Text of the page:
While such a slit valve is effective in keeping the dose material and diluent disparate as long as a pressure differential across the slit valve is insufficient to cause fluid communication across the valve, such valves are generally subject to opening with a small positive pressure exerted across the slit valve from the diluent chamber toward the dose chamber. Such a combination creates a significant likelihood for inadvertent premature delivery of diluent into the dose chamber and, thus, invalidating the dose material prior to planned mixing. For this reason, while Thorne '354 provides an effective method for dispensing diluent into a dose chamber for mixing, there is no safety provision for assuring diluent dispensing does not occur prematurely eliminating commercial use enablement.Definition of Terms
Following is a brief list of clarifying definitions for terms used in this Application:
assembly n: a device which is made from at least two interconnected parts
barrel n: a hollow, elongated cylindrical portion of a syringe which is conventionally open on one end to receive a piston and plunger rod used for displacing fluid within the barrel and partially closed at an opposite end except for an orifice through which fluid is ejected or aspirated
bi-stable adj: a descriptor for a device having two stable states
conventional adj: sanctioned by general custom; i.e. commonplace, ordinary
blow-by n: a condition, whereby fluid is displaced across rings of a syringe piston disposed within a syringe barrel, which either contests or foils the disparate state of material separated by the piston
chamber n: a volumetric portion of a divided barrel
disparate n: when used in conjunction with a liquid volume, a volume of liquid which is distinctly separate from another liquid volume
differential pressure (ΔP) n: a pressure gradient resulting from unequal pressures exerted upon opposing sides of a structure; generally as used herein, ΔP=Pp−Pd (P definitions hereafter)
distal adj: a term which depicts placement away from a reference point (e.g. away from a user of a syringe)
downstream adj: a direction which is consistent with flow out of a syringe or away from a user
fluid n: a substance (e.g. a liquid and/or gas) which tends to take the shape of a container
front adj/n: distally disposed or a distally disposed site (e.g. a front of a syringe comprises the dispensing orifice)
gas n: a fluid which is not a liquid and which fills surrounding space
liquid n: a fluid which is neither solid nor gaseous, generally considered to be free flowing like water
liquid only zone n: a space within a chamber, which contains both gas and liquid, in which only liquid can reside due to gravitational attraction and state differences between gas and liquid
medial adj: occurring away from an outer edge; disposed near the center of (e.g. disposed away from an edge or periphery and in the vicinity of a center of gravity or axis of symmetry)
Pd n: pressure in a distal chamber or a pressure which is distally disposed relative to a structure across which a differential pressure is effected
piston n: a displaceable part used in the barrel of a syringe, e.g. a syringe plunger apparatus, a part affixed to a syringe plunger rod by which a user applies force to displace fluid within a syringe barrel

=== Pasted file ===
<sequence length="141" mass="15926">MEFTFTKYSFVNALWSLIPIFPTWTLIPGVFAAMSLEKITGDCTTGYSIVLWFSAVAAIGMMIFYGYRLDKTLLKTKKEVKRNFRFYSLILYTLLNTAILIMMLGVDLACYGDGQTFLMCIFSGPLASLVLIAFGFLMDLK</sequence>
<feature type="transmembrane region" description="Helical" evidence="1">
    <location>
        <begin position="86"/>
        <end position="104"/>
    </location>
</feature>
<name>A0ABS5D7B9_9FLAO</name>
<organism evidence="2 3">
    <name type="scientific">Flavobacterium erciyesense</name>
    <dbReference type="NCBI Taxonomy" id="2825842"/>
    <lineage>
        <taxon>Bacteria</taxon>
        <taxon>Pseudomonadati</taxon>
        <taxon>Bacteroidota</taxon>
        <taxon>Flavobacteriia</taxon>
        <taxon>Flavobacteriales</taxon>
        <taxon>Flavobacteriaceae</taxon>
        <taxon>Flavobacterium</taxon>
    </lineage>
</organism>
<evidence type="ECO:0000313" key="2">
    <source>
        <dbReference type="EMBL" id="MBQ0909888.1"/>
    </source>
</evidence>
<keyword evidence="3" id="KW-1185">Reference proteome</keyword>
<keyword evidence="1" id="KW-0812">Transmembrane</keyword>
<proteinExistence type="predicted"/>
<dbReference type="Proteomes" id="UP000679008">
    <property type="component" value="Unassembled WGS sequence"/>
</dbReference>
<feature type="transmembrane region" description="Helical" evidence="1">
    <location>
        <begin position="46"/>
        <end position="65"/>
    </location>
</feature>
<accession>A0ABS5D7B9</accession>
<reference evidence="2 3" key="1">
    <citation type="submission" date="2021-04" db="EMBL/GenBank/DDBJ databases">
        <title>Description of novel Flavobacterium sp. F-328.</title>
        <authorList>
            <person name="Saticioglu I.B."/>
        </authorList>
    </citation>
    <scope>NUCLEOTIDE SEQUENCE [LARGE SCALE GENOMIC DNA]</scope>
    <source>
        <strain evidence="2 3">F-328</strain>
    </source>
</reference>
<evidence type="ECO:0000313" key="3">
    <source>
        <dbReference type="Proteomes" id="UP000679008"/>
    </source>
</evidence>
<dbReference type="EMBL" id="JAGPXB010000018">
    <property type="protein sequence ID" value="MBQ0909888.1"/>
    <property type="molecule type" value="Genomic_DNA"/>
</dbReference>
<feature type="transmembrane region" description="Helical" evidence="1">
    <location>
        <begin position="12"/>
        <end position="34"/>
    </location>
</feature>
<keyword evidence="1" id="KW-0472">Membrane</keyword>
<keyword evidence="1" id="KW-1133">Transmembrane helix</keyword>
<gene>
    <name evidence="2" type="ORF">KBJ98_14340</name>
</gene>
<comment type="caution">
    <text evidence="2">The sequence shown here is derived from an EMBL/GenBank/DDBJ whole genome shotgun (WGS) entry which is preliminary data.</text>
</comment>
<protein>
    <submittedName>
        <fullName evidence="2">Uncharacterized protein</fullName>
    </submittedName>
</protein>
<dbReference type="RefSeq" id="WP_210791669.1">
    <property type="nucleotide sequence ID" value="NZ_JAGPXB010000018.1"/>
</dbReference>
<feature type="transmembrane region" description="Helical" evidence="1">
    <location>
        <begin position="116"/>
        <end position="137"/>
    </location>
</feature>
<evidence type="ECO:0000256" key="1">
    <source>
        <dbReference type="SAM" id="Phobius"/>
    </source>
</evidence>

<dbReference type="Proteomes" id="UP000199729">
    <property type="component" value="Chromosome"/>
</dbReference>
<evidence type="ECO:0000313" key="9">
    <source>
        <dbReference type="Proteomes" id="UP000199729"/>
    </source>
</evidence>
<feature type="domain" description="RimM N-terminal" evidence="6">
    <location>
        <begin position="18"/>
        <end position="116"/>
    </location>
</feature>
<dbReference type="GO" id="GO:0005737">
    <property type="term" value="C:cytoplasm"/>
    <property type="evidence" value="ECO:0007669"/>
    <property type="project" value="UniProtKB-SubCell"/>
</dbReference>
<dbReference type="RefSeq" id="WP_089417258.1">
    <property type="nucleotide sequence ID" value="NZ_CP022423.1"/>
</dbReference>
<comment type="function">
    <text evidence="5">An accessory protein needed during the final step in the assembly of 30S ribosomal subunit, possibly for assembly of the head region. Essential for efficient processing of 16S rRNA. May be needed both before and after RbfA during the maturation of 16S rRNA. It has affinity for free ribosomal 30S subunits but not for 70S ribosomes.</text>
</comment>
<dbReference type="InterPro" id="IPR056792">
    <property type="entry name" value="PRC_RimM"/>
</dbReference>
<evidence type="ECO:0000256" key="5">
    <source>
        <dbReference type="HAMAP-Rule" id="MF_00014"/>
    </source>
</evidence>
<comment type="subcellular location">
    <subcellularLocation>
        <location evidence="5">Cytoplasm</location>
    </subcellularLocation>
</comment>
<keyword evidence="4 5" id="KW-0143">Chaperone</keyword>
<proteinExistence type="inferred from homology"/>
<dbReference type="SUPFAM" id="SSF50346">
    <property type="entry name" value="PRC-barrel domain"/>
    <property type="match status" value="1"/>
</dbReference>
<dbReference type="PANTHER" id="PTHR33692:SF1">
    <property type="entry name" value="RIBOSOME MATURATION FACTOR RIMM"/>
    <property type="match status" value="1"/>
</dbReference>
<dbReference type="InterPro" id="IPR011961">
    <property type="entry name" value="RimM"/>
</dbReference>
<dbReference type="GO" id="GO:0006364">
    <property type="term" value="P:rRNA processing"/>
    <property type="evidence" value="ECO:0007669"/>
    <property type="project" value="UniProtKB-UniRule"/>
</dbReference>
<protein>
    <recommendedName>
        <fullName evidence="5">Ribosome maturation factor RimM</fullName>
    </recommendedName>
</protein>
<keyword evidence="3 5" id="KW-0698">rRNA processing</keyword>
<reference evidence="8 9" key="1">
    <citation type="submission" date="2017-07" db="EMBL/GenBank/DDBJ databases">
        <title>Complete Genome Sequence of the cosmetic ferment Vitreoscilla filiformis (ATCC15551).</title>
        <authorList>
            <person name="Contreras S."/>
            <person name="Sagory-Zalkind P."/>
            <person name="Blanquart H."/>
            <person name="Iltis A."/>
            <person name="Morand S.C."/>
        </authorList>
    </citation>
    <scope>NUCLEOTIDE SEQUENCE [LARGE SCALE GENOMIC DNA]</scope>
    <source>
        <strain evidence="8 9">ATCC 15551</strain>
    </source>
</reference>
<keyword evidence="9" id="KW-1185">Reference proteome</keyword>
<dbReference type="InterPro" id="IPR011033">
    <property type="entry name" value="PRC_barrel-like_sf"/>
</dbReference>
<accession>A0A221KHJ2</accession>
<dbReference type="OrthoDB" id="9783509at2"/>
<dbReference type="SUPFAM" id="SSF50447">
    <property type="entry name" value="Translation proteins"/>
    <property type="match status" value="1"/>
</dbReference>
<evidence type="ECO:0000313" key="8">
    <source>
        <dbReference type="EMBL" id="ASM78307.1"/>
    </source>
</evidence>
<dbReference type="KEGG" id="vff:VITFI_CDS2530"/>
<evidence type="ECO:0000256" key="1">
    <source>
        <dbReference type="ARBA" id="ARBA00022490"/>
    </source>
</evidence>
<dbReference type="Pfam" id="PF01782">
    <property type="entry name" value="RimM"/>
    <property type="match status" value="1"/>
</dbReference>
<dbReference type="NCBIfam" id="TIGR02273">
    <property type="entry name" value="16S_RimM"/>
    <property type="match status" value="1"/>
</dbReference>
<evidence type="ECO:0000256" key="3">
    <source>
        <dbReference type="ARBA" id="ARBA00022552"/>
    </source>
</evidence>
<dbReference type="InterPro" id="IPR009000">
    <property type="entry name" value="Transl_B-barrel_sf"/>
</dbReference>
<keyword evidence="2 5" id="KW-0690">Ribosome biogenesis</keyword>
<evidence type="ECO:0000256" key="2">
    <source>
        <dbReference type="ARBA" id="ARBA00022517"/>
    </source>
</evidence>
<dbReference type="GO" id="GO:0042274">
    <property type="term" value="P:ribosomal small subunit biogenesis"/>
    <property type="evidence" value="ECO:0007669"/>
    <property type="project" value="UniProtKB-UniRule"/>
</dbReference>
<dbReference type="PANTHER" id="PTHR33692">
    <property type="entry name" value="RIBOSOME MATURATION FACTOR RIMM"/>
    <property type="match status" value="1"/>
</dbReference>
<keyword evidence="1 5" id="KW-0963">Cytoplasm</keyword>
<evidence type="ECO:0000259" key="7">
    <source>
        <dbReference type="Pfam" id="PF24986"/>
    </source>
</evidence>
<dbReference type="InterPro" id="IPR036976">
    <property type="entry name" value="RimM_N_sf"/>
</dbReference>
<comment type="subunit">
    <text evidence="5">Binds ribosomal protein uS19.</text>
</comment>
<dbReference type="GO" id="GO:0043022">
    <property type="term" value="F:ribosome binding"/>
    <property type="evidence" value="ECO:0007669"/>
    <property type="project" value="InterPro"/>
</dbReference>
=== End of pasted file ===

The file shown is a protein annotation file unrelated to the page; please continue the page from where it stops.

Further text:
prime v: to purge gas from a cavity such that remaining fluid is only liquid
Pp n: pressure in a proximal chamber or a pressure which is proximally disposed relative to a structure across which a differential pressure is effected
proximal adj: opposite of distal (e.g. a term which depicts placement nearer than a reference point)
rear adj: opposite from front (i.e. generally associated with a part of a syringe barrel which is proximal to a syringe user)
reflux n: a type of undesired retrograde (upstream) flow of liquid (e.g. blood into a catheter or the like) from a vessel in which the catheter or the like resides
rod n: a part of a rear plunger assembly of a syringe, e.g. a syringe plunger rod
state n: mode or condition of being; when referenced to a valve assembly, a condition which permits or restricts fluid flow under predetermined conditions; state may also reference a material state (e.g. gas, liquid or solid)
stiction n: a special case of friction; stiction being the force required to initiate motion to a resting body, esp. when stiction is greater than moving friction
stem n: an elongated part which can be displaced to open a valve, e.g. a piston valve
stop n: an obstruction which is differentiated from friction or stiction, esp. an obstruction which halts displacement of a stopper or piston
substantially adv: to a large or main degree (e.g. something that is substantially round [with little defect] is considered round, but that must be considered as in effect, as nothing physical is perfect)
syringe n: a device used for injecting or withdrawing fluids upstream adj: a direction which is against the direction of flow from a syringe (opposite of downstream)
valve piston n: a valve part associated with displacing fluid in a syringe
In brief summary, embodiments of novel inventions disclosed herein alleviate all known problems related to providing an effective mixing syringe assembly within a conventional syringe barrel and to displacing a fluid-driven piston within a barrel while keeping material on both sides of the piston disparate. Within the scope of invention, a mixing syringe assembly and multi-chamber, sequential dose dispensing syringe combination can be provided either with or without a self-contained flush.